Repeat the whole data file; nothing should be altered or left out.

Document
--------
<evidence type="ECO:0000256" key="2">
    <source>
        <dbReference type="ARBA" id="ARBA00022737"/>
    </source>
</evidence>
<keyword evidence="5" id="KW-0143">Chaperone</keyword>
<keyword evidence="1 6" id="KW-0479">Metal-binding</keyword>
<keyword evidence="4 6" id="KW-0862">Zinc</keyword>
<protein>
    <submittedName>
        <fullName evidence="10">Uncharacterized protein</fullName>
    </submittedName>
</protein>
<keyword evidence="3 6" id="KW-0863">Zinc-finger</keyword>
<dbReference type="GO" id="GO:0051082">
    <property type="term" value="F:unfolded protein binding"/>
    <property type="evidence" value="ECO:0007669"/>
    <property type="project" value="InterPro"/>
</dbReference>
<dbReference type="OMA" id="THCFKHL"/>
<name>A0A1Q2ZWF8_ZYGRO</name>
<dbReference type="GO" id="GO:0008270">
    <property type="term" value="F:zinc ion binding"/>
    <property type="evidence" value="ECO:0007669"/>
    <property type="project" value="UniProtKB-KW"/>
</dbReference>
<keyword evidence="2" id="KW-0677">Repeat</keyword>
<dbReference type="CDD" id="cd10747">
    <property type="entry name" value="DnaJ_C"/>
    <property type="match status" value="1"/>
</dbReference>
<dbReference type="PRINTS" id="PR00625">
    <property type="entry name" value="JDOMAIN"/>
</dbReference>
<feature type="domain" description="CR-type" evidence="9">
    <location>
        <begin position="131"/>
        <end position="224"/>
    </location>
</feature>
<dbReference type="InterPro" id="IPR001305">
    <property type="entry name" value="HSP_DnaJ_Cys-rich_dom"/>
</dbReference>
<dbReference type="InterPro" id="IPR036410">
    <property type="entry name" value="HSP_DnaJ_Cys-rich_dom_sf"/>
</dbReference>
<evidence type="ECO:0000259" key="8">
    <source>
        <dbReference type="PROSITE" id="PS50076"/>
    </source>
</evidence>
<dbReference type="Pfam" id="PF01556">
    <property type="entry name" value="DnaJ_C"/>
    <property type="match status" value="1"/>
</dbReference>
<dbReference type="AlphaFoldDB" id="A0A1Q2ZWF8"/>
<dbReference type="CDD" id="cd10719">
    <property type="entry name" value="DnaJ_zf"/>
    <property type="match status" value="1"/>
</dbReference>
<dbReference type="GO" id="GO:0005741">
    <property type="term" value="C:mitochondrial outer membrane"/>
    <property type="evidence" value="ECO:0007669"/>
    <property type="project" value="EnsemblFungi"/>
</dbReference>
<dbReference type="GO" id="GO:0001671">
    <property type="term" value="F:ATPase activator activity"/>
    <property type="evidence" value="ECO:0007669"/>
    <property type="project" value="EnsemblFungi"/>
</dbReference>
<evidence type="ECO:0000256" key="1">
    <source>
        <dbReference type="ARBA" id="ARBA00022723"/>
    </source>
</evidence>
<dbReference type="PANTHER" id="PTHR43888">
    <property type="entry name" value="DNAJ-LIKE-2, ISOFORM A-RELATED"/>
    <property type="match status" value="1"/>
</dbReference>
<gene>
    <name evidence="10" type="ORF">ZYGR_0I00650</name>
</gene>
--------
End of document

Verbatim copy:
<evidence type="ECO:0000256" key="2">
    <source>
        <dbReference type="ARBA" id="ARBA00022737"/>
    </source>
</evidence>
<keyword evidence="5" id="KW-0143">Chaperone</keyword>
<keyword evidence="1 6" id="KW-0479">Metal-binding</keyword>
<keyword evidence="4 6" id="KW-0862">Zinc</keyword>
<protein>
    <submittedName>
        <fullName evidence="10">Uncharacterized protein</fullName>
    </submittedName>
</protein>
<keyword evidence="3 6" id="KW-0863">Zinc-finger</keyword>
<dbReference type="GO" id="GO:0051082">
    <property type="term" value="F:unfolded protein binding"/>
    <property type="evidence" value="ECO:0007669"/>
    <property type="project" value="InterPro"/>
</dbReference>
<dbReference type="OMA" id="THCFKHL"/>
<name>A0A1Q2ZWF8_ZYGRO</name>
<dbReference type="GO" id="GO:0008270">
    <property type="term" value="F:zinc ion binding"/>
    <property type="evidence" value="ECO:0007669"/>
    <property type="project" value="UniProtKB-KW"/>
</dbReference>
<keyword evidence="2" id="KW-0677">Repeat</keyword>
<dbReference type="CDD" id="cd10747">
    <property type="entry name" value="DnaJ_C"/>
    <property type="match status" value="1"/>
</dbReference>
<dbReference type="PRINTS" id="PR00625">
    <property type="entry name" value="JDOMAIN"/>
</dbReference>
<feature type="domain" description="CR-type" evidence="9">
    <location>
        <begin position="131"/>
        <end position="224"/>
    </location>
</feature>
<dbReference type="InterPro" id="IPR001305">
    <property type="entry name" value="HSP_DnaJ_Cys-rich_dom"/>
</dbReference>
<dbReference type="InterPro" id="IPR036410">
    <property type="entry name" value="HSP_DnaJ_Cys-rich_dom_sf"/>
</dbReference>
<evidence type="ECO:0000259" key="8">
    <source>
        <dbReference type="PROSITE" id="PS50076"/>
    </source>
</evidence>
<dbReference type="Pfam" id="PF01556">
    <property type="entry name" value="DnaJ_C"/>
    <property type="match status" value="1"/>
</dbReference>
<dbReference type="AlphaFoldDB" id="A0A1Q2ZWF8"/>
<dbReference type="CDD" id="cd10719">
    <property type="entry name" value="DnaJ_zf"/>
    <property type="match status" value="1"/>
</dbReference>
<dbReference type="GO" id="GO:0005741">
    <property type="term" value="C:mitochondrial outer membrane"/>
    <property type="evidence" value="ECO:0007669"/>
    <property type="project" value="EnsemblFungi"/>
</dbReference>
<dbReference type="GO" id="GO:0001671">
    <property type="term" value="F:ATPase activator activity"/>
    <property type="evidence" value="ECO:0007669"/>
    <property type="project" value="EnsemblFungi"/>
</dbReference>
<evidence type="ECO:0000256" key="1">
    <source>
        <dbReference type="ARBA" id="ARBA00022723"/>
    </source>
</evidence>
<dbReference type="PANTHER" id="PTHR43888">
    <property type="entry name" value="DNAJ-LIKE-2, ISOFORM A-RELATED"/>
    <property type="match status" value="1"/>
</dbReference>
<gene>
    <name evidence="10" type="ORF">ZYGR_0I00650</name>
</gene>